After my first day in India, I thought to myself, “I could never like Delhi. This place is too crazy, too dirty, too chaotic for me to ever enjoy.” After three days here, I not only like it a lot, but I am a little sad to leave tomorrow. The frenetic pace, in-your-face poverty, crowds of people, and ever-present filth are startling and shocking at first, but I have quickly grown to enjoy it. Let me tell you about it.
Delhi Travel Notes
1. India is filthy
We arrived at night to the Pahar Ganj district of Delhi and it was a little wild and unnerving to say the least. I’ve been to big, dirty cities before like Lima, Guatemala City, Cairo and Hanoi, but this blew all of those out of the water. We were prepared for it to be filthy, but in the words of Kristi, “My brain wouldn’t allow myself to think of anything that filthy.”
Walking down the street, the scent of curry, frying food, incense, pollution, poop (cow, human, dog) and the ammonia smell of urine all blast you at different intervals. The sights, the noises, the smells – it is really an assualt on the senses quite unlike anything I’ve experienced and I wouldn’t criticize anyone who said they hated it, for in many ways it is terrible and unnerving.
2. Indian food is as good as advertised
For my first four meals in India I had a thali, not so much because I wanted a thali, but because it was the only thing on the menu I recognized. A thali consists of assorted curries, veggies, sauces and dips on a tray to mix with rice and eat with bread. It is a personal buffet. You can never go wrong with a thali. The food is nose-running spicy and the flavors are intense. I branched out today and had meat for the first time which was mutton in a fiery sauce with bread. It was probably the spiciest thing I’ve eaten for breakfast my whole life.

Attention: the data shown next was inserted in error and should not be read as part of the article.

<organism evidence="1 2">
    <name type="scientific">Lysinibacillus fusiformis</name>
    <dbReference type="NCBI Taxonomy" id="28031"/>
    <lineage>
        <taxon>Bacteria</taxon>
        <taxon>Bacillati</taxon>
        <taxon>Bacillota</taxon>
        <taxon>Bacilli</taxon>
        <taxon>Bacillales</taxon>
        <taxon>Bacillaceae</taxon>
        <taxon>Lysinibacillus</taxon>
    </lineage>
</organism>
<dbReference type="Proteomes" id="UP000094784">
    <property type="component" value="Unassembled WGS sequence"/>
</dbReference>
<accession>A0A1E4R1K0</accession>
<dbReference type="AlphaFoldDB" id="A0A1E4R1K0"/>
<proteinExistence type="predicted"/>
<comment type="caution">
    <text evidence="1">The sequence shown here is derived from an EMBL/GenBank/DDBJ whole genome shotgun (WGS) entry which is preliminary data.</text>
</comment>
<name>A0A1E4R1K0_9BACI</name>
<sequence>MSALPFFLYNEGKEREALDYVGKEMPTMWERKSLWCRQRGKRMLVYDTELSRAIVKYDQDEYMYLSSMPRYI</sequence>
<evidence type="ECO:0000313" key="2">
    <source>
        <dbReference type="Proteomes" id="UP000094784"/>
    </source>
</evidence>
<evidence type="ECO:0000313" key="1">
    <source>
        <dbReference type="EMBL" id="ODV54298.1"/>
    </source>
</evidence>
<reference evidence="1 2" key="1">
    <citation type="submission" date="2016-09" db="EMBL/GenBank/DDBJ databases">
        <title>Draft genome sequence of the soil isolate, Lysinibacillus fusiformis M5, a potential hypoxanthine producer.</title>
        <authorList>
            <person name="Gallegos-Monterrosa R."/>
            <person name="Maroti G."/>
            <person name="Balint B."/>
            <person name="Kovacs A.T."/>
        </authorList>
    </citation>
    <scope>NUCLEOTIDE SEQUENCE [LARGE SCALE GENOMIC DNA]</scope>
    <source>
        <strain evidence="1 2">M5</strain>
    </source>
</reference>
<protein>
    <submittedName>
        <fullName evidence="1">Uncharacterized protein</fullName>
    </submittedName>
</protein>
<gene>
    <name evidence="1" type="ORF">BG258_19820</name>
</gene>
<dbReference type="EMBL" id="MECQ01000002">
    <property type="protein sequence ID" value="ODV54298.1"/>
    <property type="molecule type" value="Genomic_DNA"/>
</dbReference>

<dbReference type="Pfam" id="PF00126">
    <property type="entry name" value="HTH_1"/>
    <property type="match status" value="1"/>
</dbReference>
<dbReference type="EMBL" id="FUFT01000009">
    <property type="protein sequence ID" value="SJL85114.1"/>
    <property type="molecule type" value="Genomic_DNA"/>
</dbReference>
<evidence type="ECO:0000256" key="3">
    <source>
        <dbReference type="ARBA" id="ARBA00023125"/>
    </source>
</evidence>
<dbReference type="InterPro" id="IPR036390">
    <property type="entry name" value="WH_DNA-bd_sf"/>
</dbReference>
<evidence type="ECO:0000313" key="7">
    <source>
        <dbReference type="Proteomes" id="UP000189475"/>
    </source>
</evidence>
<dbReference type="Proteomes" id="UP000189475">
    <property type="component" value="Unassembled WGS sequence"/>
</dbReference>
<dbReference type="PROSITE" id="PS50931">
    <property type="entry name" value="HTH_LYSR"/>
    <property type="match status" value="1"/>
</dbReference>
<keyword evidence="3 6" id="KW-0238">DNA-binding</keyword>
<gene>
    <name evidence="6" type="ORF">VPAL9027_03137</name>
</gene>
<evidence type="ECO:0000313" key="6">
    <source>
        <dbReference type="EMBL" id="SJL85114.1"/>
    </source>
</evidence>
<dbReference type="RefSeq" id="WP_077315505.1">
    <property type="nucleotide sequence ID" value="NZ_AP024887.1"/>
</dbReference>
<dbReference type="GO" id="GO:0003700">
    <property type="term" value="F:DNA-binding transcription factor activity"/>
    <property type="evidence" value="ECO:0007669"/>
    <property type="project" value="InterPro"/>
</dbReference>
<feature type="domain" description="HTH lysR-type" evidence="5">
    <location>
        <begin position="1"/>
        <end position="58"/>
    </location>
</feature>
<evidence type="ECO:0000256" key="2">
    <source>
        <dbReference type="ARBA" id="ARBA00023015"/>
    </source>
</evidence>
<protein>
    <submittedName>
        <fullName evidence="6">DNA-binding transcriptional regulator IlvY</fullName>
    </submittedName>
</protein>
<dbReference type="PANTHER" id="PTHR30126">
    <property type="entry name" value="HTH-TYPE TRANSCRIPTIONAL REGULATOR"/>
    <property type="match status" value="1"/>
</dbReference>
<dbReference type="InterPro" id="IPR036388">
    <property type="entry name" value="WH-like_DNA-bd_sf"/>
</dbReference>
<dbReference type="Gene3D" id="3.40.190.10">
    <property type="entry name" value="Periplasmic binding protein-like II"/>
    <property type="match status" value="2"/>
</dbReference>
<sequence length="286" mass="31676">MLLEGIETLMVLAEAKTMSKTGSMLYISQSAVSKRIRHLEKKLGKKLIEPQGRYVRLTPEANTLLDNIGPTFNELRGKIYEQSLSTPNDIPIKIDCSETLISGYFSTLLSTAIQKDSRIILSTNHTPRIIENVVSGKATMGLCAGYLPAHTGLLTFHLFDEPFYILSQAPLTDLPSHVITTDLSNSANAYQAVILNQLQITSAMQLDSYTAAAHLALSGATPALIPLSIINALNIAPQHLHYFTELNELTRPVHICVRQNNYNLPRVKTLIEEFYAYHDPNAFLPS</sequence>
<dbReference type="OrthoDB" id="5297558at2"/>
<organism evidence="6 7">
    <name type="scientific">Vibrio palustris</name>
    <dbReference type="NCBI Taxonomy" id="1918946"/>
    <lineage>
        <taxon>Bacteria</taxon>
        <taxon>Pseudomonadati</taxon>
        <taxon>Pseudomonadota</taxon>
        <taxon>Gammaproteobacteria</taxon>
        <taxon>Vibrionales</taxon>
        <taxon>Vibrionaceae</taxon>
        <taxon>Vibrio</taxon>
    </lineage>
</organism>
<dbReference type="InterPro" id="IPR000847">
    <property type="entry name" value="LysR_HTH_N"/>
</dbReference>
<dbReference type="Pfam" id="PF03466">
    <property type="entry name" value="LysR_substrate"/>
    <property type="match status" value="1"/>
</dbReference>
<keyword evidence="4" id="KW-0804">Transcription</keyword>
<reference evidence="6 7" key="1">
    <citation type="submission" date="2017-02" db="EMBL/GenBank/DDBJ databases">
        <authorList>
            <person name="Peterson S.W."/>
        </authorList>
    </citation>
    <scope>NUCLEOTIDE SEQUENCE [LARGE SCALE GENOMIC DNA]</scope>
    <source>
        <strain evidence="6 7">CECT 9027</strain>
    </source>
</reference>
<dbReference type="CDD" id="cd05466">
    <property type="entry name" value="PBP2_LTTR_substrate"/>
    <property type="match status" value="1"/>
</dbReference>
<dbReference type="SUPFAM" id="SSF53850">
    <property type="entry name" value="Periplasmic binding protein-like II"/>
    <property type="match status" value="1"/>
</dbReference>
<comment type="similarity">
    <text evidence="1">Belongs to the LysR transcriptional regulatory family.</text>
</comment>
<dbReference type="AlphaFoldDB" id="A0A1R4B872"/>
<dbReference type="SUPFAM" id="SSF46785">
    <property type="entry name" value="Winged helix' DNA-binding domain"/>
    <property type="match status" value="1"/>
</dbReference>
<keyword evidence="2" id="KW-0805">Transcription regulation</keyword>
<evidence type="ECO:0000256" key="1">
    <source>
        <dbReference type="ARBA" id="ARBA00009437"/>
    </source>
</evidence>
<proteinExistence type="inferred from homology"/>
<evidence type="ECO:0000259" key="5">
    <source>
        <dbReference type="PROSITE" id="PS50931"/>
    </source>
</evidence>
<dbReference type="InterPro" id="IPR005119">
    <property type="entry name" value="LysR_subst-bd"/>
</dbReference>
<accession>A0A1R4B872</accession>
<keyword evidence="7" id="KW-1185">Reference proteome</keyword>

3. I feel very safe in India
If a person were to mug me here, there’d be at least 400 witnesses. I’m not even sure there is enough space for a mugger to operate on the street. This place is crowded and I knew that coming into it. It is the 7th most crowded city in the world with 75,000 people per square mile. The county I grew up in, Woodward County, Oklahoma, has 20,000 people spread out across 1,245 sq. miles. There are people everywhere here!
4. India is very, very cheap
Here are some sample prices
10 minute Tuk Tuk ride – 20 cents to $2, depending on our ability to negotiate
Vegetarian Thali for two – $3
1L bottle of water – 15 cents (that feels like free)
Diet Coke – 30 cents
Transport on the Metro – 15 to 20 cents
Entrance into Hunayum’s Tomb – $5
Having said that, our hotel is grossly overpriced at $19. It features an AC that doesn’t work, a fridge that doesn’t work, a TV that works but there is only one channel in English and a fan that has two speeds – “off” and “airplane propeller mode.” Our room is a marginally clean cell-like place with no windows. Come to think of it, I’m not sure I’d pay $19 to stay here in the States.
So, those are my impressions after three days in Dehli. This is also my first ever blog post from the road, so a sort of personal milestone. Like my Facebook page to follow along on our trip through India.
Have you been to India? What were your first impressions?